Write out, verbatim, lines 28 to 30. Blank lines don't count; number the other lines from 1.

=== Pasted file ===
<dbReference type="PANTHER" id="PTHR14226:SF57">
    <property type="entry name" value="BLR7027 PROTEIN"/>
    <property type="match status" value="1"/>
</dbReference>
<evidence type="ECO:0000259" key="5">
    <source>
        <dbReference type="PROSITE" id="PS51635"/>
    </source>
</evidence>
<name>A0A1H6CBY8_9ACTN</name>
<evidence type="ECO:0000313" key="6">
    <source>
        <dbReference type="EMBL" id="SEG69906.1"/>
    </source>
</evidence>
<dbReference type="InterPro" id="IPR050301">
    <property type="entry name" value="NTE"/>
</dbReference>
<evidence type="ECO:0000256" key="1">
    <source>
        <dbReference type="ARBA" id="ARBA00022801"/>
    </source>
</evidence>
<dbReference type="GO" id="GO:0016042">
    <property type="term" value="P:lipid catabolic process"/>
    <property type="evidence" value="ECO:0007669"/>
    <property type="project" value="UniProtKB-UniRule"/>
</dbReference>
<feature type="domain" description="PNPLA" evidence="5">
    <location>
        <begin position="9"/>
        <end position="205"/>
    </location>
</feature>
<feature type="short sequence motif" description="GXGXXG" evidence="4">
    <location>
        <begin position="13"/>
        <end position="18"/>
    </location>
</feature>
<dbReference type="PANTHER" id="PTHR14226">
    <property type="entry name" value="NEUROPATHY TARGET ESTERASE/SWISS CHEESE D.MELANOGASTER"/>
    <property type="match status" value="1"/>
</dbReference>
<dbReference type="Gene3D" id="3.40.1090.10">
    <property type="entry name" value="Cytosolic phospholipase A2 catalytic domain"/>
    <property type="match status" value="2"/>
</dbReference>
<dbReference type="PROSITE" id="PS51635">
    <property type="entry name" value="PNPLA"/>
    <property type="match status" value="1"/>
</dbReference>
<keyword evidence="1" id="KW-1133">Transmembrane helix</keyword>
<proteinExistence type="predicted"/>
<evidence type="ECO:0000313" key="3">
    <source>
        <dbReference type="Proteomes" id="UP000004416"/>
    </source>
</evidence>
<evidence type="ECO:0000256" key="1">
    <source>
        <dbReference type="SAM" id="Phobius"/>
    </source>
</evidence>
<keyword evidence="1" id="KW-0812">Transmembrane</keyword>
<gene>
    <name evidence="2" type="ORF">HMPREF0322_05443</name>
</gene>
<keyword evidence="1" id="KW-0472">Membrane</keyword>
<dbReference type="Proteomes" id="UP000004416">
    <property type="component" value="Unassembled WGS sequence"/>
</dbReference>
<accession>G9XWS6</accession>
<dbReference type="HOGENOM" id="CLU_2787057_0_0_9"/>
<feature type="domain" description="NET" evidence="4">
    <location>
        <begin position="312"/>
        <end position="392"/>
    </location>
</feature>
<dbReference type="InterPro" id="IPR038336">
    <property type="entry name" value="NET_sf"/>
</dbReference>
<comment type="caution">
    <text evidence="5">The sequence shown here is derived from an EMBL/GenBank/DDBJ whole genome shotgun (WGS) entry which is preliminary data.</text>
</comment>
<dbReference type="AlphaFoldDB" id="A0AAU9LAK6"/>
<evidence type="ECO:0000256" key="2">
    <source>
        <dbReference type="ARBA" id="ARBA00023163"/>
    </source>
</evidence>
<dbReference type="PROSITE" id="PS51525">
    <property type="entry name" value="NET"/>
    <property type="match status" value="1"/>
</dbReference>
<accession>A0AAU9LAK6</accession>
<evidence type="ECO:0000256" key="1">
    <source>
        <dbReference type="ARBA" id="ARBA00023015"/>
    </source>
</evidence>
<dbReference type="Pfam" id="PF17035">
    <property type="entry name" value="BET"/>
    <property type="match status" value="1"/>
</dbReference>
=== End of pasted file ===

</dbReference>
<feature type="domain" description="PNPLA" evidence="5">
    <location>